As promised, I’m posting an interview with Krysten Lindsay Hager this week.
For those who don’t know, Krysten is the author of TRUE COLORS published as an e-book by small independent Astraea Publishing. The idea for an interview followed on from a conversation about guest-blogging … it didn’t take me long to figure out that what readers of this blog would really want to know is – WHAT is involved in getting sales when post publication? No doubt there are as many answers to the question as there are authors but here is an insight into Krysten’s experience!
How did you get your publisher?
I was in a freelance writing group while I lived overseas and two of the women in the group had mentioned they also wrote books and named their publisher. I guess I sort of filed the name away and years later when I moved back to the United States, I decided to send my manuscript to that publisher.
How have you gone about marketing and promoting your book?
I was a journalist and essay, short story, and humor writer before I got my book published, so I had begun to make connections with people and gain an audience. I think it’s key to start that before you get a contract.
Can you say, on average, how much time you spend on marketing/promotion?
No clue! I’m not a structured type person, so you’ll never see me with a schedule that says this time is devoted to xy or z. I’m sure people who do live their lives that way get way more accomplished in a day than I do, but I don’t do well that way. I’m too much of a free spirit to say, “Okay, ten a.m. it’s yoga class, then I’ll deal with emails, then lunch.” Nope, that’s not me at all. I try to get my emails out of the way before I write, but that’s about it.
In terms of sales, what has been your most effective marketing tool or initiative?
Writers always say you never know what it was that you did that made a sale. I always thought, oh they must have a clue, but nope, you really don’t. I try to stay away from focusing on sales and that side of it because it really zaps the creative energy.
In terms of exposure, what has been your most effective marketing tool or initiative?
Making connections with people well before you ever get a book contract. Going to conferences and workshops beforehand is crucial. Learning as much as you can about the business is so important. And you have to start before the book comes out.
What advice on marketing and promotion would you give to someone starting out?
Make sure you get other work out there well before you sign a book contract so you already have people aware of what you do. People need to see what you can do before they’ll consider investing in your work. If people hadn’t read my articles and essays before the book came out they wouldn’t have known what my writing style was like. It’s kind of like how you wouldn’t buy a car without a test drive first.
If you wanted to become a doctor, you’d go to med school. The same is true of writing and publishing. If you want to be successful then you’ve got to learn how to do it—take classes, go to conferences, workshops, read, read, read. There are no shortcuts.
Is there anything you have learned that would make you do things differently when it comes to promoting your next book?
I was so busy the day the book released that I didn’t have time to enjoy the “book birthday.” People kept asking how I celebrated and I didn’t celebrate at all—I was busy ALL day. I wish I could go back and just appreciate that moment and not get caught up with all the rest. You only get one big debut birthday and really, I missed it. I had one moment at about one in the morning where somebody said it had become an Amazon bestseller and it was the first time all day that I just stopped for a minute (basically because I was falling asleep) and I thought, oh wow, but by then the exhaustion had kicked in because I had been awake over 22 hours! Oh yeah, there’s another tip for ya—get some rest the night before!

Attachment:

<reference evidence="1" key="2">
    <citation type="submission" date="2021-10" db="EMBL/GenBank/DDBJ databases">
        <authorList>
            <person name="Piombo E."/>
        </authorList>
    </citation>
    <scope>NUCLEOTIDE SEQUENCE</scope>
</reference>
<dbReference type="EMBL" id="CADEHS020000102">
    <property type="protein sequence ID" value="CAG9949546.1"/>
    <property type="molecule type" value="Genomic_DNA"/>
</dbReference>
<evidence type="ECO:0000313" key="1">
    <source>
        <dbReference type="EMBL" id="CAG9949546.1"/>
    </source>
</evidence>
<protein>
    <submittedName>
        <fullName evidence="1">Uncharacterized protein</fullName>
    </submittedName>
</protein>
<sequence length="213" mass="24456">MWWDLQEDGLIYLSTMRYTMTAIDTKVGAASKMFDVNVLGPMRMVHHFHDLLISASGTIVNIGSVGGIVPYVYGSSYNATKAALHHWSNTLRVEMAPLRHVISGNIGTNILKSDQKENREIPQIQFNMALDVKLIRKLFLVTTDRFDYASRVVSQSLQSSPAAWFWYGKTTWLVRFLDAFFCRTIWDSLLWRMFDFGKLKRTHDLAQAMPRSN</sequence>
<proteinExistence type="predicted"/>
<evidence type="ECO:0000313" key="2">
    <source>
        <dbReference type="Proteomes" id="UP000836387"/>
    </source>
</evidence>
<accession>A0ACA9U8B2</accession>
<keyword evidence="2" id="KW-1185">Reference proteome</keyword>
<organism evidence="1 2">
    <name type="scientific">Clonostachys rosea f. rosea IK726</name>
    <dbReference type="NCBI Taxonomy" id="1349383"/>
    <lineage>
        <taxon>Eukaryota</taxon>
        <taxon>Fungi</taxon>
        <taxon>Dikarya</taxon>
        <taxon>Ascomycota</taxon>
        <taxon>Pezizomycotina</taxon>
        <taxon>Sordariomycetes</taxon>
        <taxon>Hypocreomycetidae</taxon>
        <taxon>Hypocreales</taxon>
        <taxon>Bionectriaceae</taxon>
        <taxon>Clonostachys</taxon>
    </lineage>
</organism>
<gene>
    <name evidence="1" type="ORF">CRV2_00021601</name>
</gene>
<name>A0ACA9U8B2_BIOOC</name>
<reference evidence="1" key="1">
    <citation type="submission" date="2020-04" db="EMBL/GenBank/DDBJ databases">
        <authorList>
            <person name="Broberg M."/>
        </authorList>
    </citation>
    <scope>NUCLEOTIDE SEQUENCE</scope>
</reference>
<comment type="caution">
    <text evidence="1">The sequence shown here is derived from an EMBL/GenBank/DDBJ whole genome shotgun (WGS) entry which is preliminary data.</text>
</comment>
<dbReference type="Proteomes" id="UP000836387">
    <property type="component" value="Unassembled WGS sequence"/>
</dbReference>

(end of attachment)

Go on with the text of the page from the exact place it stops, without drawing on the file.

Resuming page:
Thank you Krysten!
Though … nothing at all what I’ve done. Ah well.
Back on the coal face, in the last couple of weeks my main focus has been reaching out to schools ahead of World Book Day because I realised that, surprisingly, not all schools had yet got themselves sorted with author visits. So far I’ve sent out something like 20 emails … but I’ve not heard a sausage back, even though much effort went into honing my pitch. Anyhoo – there’s still time to hear, so fingers crossed! Other random progress has been:
– Contacting Dulwich Books. Although the person on the phone was very nice and gave me an email address, my impression is that I will have to write a really good letter if I want to get anywhere. As if by magic, someone very handily posted this on the SCBWI FB page: http://dulwichbooks.co.uk/independent-authors-tops-tips-from-a-bookshop/ Couldn’t be more useful … but I haven’t quite got round to putting fingers to keyboard.
– Being contacted by the Agency for Legal Deposit Libraries for 5 copies of UMA & IMP to be kept by such illustrious bodies as the Bodleian Library. It cost me postage and the price of 5 books and yet … I was chuffed. It is standard for publishers (reminder to me: yes, I am one) to send a copy of every publication to the British Library, which I did but had half been expecting them to send it back so being asked for more seems positive … very illogical, I know.
– Completing the registration for Skype in the Classroom. And already receiving one enquiry from a school in Virginia.
– Writing two chapters to the next book (woohoo).
– Receiving a glorious bunch of Thank You cards from the class I visited early in January. Really touching and made my day.
And that’s it – doesn’t feel like the most productive fortnight but hopefully some of this will bear fruit in the weeks to come!
In terms of sales, through the whole of Jan, 12 books sold plus 14 going through Amazon, though that’s a bit of a puzzle, more about which at another time …
Thank you for reading!